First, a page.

Who can tell us what this is? We can tell it is an air inflator connector and it is on the driver's side wheel well in the trunk. We haven't done any research into it. It looks like it connects to the rear suspension. Is this an early self-leveling system? Was it stock?!
Almost Everything Autobody has always done its part to help the environment. Our latest innovation in 2009 was to dramatically reduce the VOC (volatile organic compound) content in our paints. Reducing VOCs reduces smog and makes the atmosphere better to breath.
Our top of the line is now a "waterborne" paint. Instead of petroleum-based chemicals, this technology uses pure water to carry the paint through the spray system and onto the car. Almost Everything Autobody uses the same waterborne paint that has been in use by Mercedes Benz and other manufacturers in Europe for over 10 years. Special equipment is required to apply this paint. We use heated & specially ventilated booths for painting & curing plus air jets to cause the water to evaporate quickly, leaving only a durable shell of paint on the vehicle. The process creates a very high quality, high-solids finish and we give it the longest guarantee available in the business.
In January 2010, Almost Everything Autobody will be going a step further, eliminating more VOCs from our processes & chemicals.
And just so no one thinks this is some sort of new "green" fad we recently embarked on, we want folks to know that in 2007 we ordered all new equipment including state-of-the-art, fully enclosed, atmosphere regulated paint booth, fully enclosed curing oven and a fully enclosed, ventilated paint mixing room. These "clean room" type booths keep all of the chemicals contained to just the area where they are being used so they don't harm our employees or neighbors. Filters on the exhaust clean the air exiting the paint booth before it goes back into the atmosphere.
Nick Kite saw the Almost Everything logo on my shirt while we were sitting together on a plane and he mentioned that he planned to get a vehicle painted at Almost Everything soon. I'm usually not the type to talk to my seat mate for several hours but Nick turned out to be a true car guy and we traded stories & magazines for the rest of the flight.
Nick is a professional photographer who among other things has photographed cars for Car & Model, Boost Mobile's Hot Import Nights & Nightshift. He specializes in more technical photography--some examples were a 1 year time lapse study of San Jose's Airport construction project, long-exposure shots of vehicles in motion & high-speed shots of 12 different duck species as they landed and took flight.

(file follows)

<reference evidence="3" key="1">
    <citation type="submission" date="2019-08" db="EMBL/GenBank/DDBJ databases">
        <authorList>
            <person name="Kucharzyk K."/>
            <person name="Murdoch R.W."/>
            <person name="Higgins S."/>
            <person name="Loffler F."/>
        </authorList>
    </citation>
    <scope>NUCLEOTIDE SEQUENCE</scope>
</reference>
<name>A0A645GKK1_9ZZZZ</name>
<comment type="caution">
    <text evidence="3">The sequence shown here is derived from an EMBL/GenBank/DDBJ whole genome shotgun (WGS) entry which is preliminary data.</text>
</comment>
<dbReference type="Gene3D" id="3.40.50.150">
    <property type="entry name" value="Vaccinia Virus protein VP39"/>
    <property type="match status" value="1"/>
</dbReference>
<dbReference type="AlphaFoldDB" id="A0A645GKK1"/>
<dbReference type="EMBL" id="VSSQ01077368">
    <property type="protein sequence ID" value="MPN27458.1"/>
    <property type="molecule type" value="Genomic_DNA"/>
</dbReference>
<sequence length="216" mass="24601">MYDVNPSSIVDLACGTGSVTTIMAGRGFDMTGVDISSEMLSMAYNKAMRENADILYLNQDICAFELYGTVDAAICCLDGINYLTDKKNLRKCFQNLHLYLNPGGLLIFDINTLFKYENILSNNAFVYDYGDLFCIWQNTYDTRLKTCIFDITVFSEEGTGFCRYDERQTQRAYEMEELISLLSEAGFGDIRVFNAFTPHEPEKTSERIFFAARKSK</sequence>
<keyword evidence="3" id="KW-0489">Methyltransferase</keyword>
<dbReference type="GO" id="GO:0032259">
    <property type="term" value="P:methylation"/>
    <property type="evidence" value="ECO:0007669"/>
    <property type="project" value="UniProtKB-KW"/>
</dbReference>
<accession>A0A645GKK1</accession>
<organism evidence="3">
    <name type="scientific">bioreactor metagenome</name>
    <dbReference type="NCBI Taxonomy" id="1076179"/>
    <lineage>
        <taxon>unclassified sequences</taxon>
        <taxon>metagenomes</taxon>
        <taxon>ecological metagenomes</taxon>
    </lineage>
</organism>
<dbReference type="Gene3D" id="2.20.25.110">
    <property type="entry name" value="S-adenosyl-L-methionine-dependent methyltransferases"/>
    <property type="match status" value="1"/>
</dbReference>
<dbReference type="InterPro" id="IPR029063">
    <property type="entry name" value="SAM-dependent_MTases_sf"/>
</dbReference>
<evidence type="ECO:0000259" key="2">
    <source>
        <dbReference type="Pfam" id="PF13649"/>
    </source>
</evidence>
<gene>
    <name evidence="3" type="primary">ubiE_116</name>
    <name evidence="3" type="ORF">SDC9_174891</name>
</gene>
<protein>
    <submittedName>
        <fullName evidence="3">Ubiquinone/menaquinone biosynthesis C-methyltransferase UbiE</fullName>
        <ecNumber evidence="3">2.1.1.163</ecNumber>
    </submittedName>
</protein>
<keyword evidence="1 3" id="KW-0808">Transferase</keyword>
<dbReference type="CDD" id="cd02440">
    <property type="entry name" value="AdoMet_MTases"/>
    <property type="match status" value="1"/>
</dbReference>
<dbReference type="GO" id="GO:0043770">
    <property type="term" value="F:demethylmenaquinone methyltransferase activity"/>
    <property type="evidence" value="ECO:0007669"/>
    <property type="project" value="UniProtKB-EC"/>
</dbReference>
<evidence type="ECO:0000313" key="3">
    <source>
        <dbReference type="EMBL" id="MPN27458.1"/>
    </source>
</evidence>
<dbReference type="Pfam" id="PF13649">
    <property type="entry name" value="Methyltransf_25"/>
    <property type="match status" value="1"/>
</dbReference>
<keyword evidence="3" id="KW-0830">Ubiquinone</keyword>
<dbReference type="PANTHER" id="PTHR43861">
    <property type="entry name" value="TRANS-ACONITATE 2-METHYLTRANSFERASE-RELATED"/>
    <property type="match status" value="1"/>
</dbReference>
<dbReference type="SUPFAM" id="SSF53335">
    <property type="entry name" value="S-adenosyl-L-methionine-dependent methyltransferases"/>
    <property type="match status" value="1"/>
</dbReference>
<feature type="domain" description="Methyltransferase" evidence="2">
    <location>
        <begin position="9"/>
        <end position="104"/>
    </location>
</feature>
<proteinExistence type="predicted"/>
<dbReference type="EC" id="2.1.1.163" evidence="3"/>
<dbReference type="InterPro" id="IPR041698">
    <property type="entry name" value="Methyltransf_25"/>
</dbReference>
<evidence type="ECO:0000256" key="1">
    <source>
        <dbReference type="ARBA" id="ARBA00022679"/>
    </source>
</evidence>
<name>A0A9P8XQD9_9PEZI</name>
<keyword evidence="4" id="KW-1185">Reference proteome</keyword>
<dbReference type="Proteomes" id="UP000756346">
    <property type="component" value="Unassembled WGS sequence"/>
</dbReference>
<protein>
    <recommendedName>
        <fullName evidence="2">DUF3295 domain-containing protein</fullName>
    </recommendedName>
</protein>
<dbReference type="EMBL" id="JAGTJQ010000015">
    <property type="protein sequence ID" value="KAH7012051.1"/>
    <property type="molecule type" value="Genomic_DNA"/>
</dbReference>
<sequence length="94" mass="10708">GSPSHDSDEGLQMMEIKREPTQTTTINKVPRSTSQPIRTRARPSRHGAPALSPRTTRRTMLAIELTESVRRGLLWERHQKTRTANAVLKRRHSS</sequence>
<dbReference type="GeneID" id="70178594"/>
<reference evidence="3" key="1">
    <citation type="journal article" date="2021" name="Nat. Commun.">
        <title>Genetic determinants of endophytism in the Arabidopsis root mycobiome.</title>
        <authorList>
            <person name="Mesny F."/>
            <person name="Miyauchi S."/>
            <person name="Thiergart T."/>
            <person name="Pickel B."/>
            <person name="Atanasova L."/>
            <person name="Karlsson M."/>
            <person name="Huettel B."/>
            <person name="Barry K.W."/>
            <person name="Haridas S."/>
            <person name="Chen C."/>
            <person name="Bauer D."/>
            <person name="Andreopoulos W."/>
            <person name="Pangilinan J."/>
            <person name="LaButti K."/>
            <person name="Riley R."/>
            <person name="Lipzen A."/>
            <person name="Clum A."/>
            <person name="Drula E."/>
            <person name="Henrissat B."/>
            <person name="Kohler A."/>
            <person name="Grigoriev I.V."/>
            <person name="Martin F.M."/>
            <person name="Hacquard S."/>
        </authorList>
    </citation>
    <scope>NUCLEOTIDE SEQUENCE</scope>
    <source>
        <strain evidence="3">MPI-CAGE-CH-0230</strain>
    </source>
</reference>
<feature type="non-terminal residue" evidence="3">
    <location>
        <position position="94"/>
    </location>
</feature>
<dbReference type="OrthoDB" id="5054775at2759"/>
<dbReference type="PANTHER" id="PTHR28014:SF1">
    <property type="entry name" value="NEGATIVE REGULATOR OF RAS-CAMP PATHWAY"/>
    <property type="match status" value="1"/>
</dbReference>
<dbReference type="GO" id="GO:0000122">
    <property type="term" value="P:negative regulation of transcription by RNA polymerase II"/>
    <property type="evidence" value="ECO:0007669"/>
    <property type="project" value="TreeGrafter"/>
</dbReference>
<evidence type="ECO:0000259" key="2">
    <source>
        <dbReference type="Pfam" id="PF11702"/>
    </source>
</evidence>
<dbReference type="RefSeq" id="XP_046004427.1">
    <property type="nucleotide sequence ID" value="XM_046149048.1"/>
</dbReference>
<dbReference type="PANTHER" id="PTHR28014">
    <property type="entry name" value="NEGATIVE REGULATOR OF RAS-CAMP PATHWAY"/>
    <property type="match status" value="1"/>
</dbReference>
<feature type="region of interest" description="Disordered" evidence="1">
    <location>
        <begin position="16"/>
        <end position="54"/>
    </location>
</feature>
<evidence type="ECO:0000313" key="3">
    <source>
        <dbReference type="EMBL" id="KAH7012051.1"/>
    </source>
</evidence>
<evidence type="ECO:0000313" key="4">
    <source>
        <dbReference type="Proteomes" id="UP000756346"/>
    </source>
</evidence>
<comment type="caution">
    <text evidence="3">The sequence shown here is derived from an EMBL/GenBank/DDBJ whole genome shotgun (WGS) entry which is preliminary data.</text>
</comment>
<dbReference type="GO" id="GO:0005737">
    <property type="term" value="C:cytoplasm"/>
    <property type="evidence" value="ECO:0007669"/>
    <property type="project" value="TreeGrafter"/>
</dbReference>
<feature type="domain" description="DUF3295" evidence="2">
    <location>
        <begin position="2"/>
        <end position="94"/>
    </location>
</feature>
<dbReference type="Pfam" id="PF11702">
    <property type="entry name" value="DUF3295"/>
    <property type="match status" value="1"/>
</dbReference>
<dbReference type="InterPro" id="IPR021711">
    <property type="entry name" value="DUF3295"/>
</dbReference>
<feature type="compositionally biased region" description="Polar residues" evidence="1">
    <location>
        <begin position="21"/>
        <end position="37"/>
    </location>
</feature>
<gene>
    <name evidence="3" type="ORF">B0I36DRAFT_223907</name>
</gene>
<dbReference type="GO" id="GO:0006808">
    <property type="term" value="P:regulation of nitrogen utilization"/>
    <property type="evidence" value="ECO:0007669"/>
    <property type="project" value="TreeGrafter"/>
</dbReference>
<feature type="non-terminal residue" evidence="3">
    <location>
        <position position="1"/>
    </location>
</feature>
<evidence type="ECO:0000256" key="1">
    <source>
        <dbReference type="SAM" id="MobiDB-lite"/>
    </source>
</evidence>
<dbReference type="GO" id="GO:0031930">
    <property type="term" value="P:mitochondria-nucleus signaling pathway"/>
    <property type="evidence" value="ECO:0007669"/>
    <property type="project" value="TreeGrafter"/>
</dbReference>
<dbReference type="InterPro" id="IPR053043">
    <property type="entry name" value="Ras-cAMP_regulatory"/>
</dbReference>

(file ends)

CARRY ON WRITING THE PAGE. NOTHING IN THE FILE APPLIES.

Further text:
Nick got his first car at age 15--a non-running Porsche 928 that he got back on the road and regrets selling to this day. He's totaled a Porsche Boxster after hydroplaning on a southern California freeway, amazingly escaping with a few bumps on his head from hitting the roll bar then being hit by the stereo as it flew through the cabin. He's gone through BMW 3 & 5 series cars, a Dodge Ram and was just flying back from Florida after purchasing a Cobra replica kit that he & his father plan to construct. His family currently has 3 Triumphs (2 Spitfires & a TR6--I thought my family was the only one insane enough to own 3 British sports cars at the same time--in our case MG-CGTs.)
Nick told me the story about how he got the 928. He made a bet with his father that if he could score at least 3 goals in a soccer tournament, his father would give him the Porsche that had been sitting in need of a clutch for several years. Nick's father didn't expect to lose the bet because Nick was a defender and had never scored a goal that season. But being a car guy and wanting the Porsche, Nick convinced the coach to let him play forward and then he proceeded to make 5 goals that day. Nick's father made good on the bet and together they got the Porsche running.
Nick showed me some great shots of BMWs that looked like they were doing 100 mph through a tunnel. I hope to be able to display some of his work here and to see the Cobra when he and his father complete it and drive it from Florida back to California.
Note: All of the car images in this post are free license photos taken from Wikipedia Commons.
Metallic & pearl colored paints use flakes of aluminum metal, mica (a shiny mineral) or "pearl" (iridescent particles often from ground sea shells) to create sparkle, luminosity and more light and color complexity than is found in solid colored paints.
Metallic and pearl colors are available in single-stage, 2-stage & 3-stage paint process technologies but they are not created equal.
The process and materials used in 2-stage paints result in a more uniform layer of color that causes the flakes to lie more flat, reflect more light and create beautiful finishes. The single-stage process is not capable of achieving the same results and certain colors--especially golds, silvers, champagnes and bronzes--can look dull and grey in single-stage when compared to 2-stage and 3-stage paints. When color is important, choose 2-stage paint to achieve the right hue & brilliance.
For certain colors and special effects in finishes like "candies" and pearls--especially pearl white--it may be necessary to go another step into 3-stage paint to achieve the desired result. The Nissan Altima in the photo has a 3-stage pearl white paint job that gives the white a luminosity and brilliance that single- and two-stage paints cannot come close to.
This post is the 2nd in a series on Paint Technologies--What do people mean by single-stage, two-stage & three-stage paint? A previous post discussed single-stage paint. This article describes two-stage paint.
The terms "single-stage, two-stage & three-stage describe different types of auto painting processes. Each "stage" is a step in the process. Think of the stages like the layers of rock in the photo below. Each "stage" is like one of the different color bands in the formation. It is a layer of material: